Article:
Monday, March 6, 2017

Review: Ionesco/Dinner at the Smiths', 4th March 2017

Ionesco/Dinner at the Smiths' reviewed by David James

Rating: 3 Stars

It's been about 70 years since audiences first thrilled to the 'theatre of the absurd', so how does it hold up in this rather absurd era? Ionesco/Dinner at the Smiths' bills itself as being assembled from "fragments of Eugene Ionesco's works", but primarily seems like an adaptation of his 1950 play The Bald Soprano, inviting its audience to sip wine around a cruciform dinner table as we observe bizarre social interactions between host and guest.

Created by Marianne Badrichani and the Company and taking place in the sumptuously high-ceilinged Latvian House, we begin outside on the street. A primly dressed butler (Jorge Laguardia) distributes menus, then proceeds to lead us up the winding stairs to the banquet room.

We sit and chat for a while, eventually interrupted by the arrival of Mr and Mrs Smith (Sean Rees and Lucy Russell). They're an archetypical English couple who feel like they've fallen out of a 1960s sitcom. Mr Smith is a Daily Mail reading, cravat-wearing ex-Navy type with an unearned air of superiority and a face that's quick to redden. She has a stick up her arse, wiry and tense body language and darting eyes, as if she suspects judgmental neighbours have planted spycams in the room to observe them.

And so our hosts, gamely struggling through a dinner party that feels as if the hors d'oeuvres are laced with liquid ketamine. By the time guests Mr and Mrs Martin (David Mildon and Edith Vernes) arrive, we're trapped in a thicket of looped nonsense conversations, ouroboros repetitions, questions becoming answers mid-way through, and the sense that everything is prim and proper and perfectly absurd.

It's all pretty 'Ionesco-y', something helped by the playwright himself turning up to be interviewed. He gives us a potted life history and a summary of his theatre of the absurd: which recognises that, for all our social graces, we're each isolated in a meaningless, chaos. Every creaked out crap dinner party anecdote, just a desperate attempt to keep the existential wolf at the door. There's only one escape  - to embrace absurdity, laugh into the void and accept the human condition and all its peculiarities.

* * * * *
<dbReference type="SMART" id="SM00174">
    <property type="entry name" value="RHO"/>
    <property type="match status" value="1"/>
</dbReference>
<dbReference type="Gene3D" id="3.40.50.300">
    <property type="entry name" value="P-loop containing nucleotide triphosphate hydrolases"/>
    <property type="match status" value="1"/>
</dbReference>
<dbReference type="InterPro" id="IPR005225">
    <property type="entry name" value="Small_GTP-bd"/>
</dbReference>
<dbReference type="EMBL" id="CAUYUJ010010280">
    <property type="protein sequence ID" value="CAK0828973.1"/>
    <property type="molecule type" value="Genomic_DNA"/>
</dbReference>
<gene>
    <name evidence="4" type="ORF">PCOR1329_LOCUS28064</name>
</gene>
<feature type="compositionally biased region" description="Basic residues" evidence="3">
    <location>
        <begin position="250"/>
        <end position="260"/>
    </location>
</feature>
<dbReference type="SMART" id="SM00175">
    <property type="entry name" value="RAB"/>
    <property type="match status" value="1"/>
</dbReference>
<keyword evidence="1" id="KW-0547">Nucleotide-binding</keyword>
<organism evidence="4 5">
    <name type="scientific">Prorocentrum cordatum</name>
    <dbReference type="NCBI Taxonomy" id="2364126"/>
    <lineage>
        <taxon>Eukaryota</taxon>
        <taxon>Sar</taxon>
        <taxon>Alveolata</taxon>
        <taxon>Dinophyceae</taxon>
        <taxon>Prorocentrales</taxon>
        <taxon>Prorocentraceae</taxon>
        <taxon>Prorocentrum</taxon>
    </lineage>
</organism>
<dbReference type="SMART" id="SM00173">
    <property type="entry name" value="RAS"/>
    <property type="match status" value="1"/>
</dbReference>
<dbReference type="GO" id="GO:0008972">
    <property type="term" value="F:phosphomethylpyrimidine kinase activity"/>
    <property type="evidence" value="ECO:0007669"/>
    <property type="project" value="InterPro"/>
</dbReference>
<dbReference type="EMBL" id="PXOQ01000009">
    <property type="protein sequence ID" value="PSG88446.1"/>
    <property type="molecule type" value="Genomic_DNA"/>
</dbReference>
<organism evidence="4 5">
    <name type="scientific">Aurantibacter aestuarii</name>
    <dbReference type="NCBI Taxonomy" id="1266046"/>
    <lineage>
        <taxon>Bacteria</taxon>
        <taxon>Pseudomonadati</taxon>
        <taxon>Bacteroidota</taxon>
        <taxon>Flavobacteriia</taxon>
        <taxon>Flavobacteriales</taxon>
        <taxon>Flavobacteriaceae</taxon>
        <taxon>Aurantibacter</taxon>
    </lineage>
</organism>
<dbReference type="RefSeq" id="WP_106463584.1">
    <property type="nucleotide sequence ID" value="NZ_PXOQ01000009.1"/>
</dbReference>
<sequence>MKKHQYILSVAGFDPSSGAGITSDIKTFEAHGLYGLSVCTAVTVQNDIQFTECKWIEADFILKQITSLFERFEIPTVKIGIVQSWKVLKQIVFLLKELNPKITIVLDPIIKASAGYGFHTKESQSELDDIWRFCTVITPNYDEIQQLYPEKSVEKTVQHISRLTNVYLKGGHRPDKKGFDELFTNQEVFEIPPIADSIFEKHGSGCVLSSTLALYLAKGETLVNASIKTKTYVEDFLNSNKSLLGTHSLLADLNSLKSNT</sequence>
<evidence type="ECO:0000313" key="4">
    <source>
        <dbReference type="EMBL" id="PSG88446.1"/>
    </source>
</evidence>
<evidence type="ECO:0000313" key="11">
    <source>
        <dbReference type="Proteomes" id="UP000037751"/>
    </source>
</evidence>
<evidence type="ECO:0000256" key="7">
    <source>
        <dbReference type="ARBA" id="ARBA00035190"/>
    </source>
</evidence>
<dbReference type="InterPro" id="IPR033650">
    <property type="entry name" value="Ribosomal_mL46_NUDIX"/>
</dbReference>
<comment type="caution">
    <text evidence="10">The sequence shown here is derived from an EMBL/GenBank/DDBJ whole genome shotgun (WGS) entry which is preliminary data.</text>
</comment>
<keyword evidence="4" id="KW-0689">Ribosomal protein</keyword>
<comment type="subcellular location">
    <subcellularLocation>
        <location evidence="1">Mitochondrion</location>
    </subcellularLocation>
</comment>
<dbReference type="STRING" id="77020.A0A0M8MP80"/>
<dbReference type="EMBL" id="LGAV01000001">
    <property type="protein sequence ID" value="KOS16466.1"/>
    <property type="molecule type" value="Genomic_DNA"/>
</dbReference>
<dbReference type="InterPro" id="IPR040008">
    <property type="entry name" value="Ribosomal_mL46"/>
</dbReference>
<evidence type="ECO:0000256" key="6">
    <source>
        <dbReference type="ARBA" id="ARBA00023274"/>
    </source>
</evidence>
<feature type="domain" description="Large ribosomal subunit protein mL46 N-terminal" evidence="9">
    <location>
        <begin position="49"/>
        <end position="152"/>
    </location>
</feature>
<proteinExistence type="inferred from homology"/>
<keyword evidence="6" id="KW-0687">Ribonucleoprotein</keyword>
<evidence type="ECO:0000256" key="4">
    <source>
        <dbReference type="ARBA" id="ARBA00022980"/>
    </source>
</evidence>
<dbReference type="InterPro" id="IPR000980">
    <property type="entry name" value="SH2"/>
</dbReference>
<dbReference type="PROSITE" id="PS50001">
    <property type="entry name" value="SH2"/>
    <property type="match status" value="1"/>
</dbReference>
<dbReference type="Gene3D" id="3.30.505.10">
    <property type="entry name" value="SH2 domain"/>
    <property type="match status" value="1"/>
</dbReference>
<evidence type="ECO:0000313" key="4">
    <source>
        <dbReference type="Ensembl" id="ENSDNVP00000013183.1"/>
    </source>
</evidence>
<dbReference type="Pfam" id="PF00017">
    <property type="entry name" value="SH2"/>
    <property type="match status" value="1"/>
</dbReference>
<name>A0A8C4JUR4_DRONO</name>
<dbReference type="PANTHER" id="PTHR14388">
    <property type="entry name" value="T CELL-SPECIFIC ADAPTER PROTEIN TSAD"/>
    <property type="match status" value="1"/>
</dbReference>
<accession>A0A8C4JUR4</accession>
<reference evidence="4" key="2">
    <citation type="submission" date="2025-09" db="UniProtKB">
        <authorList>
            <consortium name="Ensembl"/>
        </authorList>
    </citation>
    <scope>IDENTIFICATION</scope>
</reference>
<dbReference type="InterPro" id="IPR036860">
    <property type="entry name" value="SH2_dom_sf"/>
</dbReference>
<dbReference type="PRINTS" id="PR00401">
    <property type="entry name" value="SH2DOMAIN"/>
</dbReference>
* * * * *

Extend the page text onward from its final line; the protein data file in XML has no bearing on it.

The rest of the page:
Here, the 'dinner party' setting aims to shake us out of complacency, using absurdity as the scalpel to show the real core of the bourgeois soul. The company goes about this not just by the surreal dialogue, but by blindfolding us and whispering in our ear and tickling our shoulders, and serving a 'main course' of sentence linguini to consume. 

For the most part this works fine. Even when it's not particularly interesting the show is weird enough to hold your attention. The cast, particularly, Sean Rees and Lucy Russell, lean into their roles beautifully, evoking a kind of Englishness that generally only exists in the heads of Conservative MPs.

Thing is, by 2017 the characters feel a little dated. When the play was first staged in 1950 these were plump, prime targets for satire. Now it feels a bit like watching a 1970s sitcom with unusually surreal dialogue - or perhaps a Monty Python sketch. Maybe these retro-sensibilities are unavoidable. but it blunts the show's edge a tad especially when contemporary society has so many worthy targets to aim at.

What's left is a show whose peculiarities and passion I appreciate, but the actual experience of sitting there watching it left me a little cold. Perhaps it's that in the age of Trump, it feels as if we're actually living the theatre of the absurd, leaving experiencing it through theatre a redundancy. Ionesco/Dinner at the Smiths has sparkling moments, but taken as a whole it's a meal that doesn't quite satisfy.

Ionesco/Dinner at the Smiths is at Latvian House until 1st April. Tickets here.

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